Founded by Jodi Daniels, Red Clover Advisors helps their clients comply with data privacy laws and establish customer trust so that they can grow and nurture integrity. They work with companies in a variety of fields, including technology, SaaS, ecommerce, media agencies, professional services, and financial services.

You can get a copy of their free guide, “Privacy Resource Pack,” through this link.

You can also learn more about Red Clover Advisors by visiting their website or sending an email to info@redcloveradvisors.com.

Episode Transcript

Intro  0:01

Welcome to the She Said Privacy/He Said Security podcast. Like any good marriage we will debate, evaluate, and sometimes quarrel about how privacy and security impact business in the 21st century.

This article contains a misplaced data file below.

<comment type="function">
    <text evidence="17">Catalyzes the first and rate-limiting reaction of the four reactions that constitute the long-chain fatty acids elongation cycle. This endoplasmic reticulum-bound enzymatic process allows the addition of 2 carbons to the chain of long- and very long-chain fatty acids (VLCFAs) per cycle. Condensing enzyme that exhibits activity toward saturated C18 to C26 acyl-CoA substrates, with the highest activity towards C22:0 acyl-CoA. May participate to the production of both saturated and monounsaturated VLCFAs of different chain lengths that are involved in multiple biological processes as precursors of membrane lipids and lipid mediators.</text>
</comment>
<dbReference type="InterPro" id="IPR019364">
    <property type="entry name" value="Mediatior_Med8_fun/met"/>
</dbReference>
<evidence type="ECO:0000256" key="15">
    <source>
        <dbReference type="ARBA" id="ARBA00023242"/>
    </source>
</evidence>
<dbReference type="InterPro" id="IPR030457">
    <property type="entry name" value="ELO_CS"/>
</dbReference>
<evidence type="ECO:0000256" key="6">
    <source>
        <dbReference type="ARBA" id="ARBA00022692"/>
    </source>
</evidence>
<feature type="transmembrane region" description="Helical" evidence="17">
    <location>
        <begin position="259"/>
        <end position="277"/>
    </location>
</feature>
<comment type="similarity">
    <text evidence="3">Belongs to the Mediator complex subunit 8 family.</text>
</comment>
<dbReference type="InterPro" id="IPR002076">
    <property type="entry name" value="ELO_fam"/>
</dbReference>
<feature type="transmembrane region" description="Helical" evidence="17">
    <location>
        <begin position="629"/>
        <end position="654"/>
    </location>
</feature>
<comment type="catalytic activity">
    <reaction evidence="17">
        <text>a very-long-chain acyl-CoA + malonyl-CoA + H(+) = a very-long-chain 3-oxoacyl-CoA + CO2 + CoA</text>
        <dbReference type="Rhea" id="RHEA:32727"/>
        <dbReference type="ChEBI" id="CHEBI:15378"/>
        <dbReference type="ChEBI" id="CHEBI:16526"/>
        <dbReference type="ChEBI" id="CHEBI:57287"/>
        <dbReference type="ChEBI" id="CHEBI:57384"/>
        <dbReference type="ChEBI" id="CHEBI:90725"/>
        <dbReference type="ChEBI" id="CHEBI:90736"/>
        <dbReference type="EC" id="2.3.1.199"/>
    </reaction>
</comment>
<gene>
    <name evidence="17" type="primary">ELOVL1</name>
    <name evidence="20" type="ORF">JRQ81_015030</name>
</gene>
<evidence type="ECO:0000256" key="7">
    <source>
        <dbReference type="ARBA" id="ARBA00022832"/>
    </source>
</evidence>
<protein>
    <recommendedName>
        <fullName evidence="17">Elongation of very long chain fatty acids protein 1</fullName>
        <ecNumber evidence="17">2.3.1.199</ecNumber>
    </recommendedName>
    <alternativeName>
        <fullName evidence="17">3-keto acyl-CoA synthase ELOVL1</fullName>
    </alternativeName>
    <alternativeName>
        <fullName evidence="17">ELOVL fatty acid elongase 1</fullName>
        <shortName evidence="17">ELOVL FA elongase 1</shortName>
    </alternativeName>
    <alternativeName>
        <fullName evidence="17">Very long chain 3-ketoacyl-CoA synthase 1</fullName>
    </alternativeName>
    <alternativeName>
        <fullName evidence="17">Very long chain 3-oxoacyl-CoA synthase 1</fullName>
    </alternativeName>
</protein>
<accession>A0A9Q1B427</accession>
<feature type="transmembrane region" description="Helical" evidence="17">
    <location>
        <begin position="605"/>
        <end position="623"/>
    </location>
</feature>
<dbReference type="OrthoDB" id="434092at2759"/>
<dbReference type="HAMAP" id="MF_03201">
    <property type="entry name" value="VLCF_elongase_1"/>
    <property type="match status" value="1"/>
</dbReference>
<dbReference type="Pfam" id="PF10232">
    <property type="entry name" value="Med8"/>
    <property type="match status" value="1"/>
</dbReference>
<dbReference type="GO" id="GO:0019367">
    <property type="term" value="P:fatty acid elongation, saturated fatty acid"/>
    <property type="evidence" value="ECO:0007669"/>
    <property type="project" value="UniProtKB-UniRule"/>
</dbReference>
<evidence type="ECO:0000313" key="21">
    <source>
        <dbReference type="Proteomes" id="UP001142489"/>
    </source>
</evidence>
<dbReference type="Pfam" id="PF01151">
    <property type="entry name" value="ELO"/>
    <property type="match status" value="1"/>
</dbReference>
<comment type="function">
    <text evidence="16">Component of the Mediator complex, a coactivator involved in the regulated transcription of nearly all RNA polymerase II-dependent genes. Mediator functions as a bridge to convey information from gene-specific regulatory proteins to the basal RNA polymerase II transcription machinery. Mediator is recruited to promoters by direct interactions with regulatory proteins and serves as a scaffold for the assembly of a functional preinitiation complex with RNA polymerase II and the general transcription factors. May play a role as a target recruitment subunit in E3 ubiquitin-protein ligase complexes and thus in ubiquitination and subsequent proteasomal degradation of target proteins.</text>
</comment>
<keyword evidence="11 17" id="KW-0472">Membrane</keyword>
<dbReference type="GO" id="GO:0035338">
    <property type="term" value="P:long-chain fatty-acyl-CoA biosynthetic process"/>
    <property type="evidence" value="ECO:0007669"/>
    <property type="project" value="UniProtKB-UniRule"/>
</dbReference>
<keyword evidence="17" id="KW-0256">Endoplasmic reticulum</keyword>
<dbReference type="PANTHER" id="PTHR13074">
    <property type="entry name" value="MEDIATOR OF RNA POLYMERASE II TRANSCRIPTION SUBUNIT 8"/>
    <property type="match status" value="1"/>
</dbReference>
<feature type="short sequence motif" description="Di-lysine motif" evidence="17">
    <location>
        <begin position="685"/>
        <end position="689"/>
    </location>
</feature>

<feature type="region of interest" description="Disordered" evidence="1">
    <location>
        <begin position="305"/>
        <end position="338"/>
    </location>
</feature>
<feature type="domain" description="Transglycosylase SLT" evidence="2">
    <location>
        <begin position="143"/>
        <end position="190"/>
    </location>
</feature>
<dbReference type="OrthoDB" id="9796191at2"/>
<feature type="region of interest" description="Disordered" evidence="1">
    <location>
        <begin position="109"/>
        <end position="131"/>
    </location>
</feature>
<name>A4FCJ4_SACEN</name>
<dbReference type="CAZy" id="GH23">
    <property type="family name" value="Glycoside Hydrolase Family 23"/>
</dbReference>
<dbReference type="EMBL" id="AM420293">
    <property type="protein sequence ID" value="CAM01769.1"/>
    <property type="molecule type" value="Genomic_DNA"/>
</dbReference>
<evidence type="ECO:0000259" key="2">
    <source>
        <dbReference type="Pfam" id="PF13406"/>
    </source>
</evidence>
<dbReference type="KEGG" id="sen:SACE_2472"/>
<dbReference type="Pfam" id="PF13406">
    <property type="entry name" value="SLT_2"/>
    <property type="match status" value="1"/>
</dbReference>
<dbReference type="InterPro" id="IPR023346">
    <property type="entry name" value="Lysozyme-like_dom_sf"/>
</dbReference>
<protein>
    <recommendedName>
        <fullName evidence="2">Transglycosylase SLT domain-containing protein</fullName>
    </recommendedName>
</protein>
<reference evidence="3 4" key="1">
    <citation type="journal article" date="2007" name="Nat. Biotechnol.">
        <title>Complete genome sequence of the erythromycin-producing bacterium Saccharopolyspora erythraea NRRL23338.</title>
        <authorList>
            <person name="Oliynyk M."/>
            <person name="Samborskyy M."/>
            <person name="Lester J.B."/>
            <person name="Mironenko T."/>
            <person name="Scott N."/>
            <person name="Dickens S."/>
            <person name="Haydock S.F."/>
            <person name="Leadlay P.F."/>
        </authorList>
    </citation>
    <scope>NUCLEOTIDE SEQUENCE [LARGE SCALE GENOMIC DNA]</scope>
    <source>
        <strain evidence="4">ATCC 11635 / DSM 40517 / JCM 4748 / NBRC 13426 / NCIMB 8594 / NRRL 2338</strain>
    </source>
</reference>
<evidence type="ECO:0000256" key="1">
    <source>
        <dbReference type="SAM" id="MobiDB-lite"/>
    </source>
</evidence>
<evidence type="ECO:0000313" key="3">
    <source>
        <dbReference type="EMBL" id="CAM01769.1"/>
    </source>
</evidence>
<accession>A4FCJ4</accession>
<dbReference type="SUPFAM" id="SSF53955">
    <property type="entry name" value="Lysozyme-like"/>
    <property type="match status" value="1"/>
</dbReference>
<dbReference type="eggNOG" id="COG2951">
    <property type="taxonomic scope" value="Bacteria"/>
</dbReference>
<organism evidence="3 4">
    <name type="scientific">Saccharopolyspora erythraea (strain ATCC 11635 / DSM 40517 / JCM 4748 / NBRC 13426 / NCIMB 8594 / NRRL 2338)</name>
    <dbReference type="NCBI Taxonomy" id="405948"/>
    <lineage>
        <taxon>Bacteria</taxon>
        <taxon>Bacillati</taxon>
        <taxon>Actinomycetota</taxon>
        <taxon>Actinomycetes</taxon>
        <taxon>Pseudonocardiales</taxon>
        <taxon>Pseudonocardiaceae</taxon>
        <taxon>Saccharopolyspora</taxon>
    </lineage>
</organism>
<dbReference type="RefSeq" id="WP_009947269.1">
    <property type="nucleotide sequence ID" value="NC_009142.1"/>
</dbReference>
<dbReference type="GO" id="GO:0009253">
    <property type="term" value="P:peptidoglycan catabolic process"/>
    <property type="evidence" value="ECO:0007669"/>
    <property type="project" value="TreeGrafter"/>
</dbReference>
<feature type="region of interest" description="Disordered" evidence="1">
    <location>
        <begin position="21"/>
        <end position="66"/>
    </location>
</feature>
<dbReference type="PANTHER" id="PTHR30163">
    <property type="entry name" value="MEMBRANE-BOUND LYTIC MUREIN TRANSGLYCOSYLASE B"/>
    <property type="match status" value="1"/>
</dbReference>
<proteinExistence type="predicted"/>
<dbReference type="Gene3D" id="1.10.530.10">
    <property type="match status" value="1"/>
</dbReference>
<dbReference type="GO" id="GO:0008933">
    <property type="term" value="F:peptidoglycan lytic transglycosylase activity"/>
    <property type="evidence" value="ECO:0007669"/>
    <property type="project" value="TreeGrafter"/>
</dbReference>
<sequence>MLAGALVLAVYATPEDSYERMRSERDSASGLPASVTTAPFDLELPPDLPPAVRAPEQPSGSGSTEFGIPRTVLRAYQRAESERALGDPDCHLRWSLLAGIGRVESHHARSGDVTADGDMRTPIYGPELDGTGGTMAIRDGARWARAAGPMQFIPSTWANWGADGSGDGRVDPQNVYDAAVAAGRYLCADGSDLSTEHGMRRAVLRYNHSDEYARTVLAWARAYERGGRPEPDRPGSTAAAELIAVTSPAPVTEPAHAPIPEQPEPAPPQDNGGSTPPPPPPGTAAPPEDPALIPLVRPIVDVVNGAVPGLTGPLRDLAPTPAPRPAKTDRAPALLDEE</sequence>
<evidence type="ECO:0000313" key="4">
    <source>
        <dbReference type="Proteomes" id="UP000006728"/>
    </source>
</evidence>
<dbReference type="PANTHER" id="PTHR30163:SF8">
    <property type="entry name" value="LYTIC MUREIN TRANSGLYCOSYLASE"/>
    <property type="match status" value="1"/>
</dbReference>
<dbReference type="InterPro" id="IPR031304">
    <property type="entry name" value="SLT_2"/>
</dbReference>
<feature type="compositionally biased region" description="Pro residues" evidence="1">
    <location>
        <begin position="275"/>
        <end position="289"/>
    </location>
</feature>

Jodi Daniels  0:20

Hi, Jodi Daniels here. I’m the Founder and CEO of Red Clover Advisors, a certified women’s privacy consultancy. I’m a privacy consultant and a Certified Information Privacy Professional and I help provide practical privacy advice to overwhelmed companies.

Justin Daniels  0:36

Hello, Justin Daniels here I am passionate about helping companies solve complex cyber and privacy challenges during the lifecycle of their business. I’m the cyber quarterback helping clients design and implement cyber plans as well as help them manage and recover from data breaches.

Jodi Daniels  0:53